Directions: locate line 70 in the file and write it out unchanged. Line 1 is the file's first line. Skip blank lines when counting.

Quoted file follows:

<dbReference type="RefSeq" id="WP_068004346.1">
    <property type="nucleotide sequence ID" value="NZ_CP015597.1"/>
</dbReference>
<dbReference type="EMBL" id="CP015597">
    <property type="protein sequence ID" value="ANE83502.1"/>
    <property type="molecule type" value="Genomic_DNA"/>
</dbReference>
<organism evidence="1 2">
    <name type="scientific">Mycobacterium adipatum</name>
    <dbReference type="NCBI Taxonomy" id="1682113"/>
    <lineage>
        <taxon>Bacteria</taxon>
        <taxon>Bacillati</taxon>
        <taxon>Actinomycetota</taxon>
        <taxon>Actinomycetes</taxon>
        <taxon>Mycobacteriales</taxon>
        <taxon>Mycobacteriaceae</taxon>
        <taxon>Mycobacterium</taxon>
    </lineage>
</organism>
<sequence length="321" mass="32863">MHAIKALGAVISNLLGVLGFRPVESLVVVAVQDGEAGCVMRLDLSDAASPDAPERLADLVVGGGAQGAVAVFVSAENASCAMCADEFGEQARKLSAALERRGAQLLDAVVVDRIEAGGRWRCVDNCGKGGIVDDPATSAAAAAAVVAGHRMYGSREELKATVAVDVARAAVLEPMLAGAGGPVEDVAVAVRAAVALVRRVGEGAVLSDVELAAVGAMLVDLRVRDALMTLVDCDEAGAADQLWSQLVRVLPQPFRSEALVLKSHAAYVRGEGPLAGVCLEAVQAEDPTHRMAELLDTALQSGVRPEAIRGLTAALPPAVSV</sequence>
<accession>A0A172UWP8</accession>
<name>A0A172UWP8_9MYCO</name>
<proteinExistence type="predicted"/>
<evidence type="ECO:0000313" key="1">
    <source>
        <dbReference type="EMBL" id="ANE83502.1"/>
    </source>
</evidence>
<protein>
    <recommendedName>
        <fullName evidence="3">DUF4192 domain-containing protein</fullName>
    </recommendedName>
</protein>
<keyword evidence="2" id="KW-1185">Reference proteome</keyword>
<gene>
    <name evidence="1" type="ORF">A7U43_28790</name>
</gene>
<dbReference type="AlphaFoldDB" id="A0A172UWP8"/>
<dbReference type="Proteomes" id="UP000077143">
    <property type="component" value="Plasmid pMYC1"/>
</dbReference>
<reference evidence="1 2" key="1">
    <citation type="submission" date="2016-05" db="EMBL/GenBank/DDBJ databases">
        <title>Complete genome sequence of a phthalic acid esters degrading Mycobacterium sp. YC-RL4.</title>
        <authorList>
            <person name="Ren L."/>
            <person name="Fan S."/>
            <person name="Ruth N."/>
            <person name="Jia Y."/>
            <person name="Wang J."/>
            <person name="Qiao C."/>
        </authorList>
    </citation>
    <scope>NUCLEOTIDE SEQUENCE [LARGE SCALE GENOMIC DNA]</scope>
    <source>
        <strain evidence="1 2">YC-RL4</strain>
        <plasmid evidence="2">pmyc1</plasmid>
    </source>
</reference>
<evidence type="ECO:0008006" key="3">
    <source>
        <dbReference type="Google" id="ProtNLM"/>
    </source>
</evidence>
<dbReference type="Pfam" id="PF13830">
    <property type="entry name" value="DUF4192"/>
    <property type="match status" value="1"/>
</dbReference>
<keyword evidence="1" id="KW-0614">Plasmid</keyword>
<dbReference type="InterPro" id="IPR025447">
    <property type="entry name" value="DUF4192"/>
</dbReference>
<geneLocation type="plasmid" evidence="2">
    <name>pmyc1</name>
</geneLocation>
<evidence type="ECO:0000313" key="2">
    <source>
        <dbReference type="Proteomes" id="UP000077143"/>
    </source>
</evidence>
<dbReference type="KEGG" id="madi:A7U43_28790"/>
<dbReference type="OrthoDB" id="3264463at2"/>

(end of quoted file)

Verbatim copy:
<keyword evidence="1" id="KW-0614">Plasmid</keyword>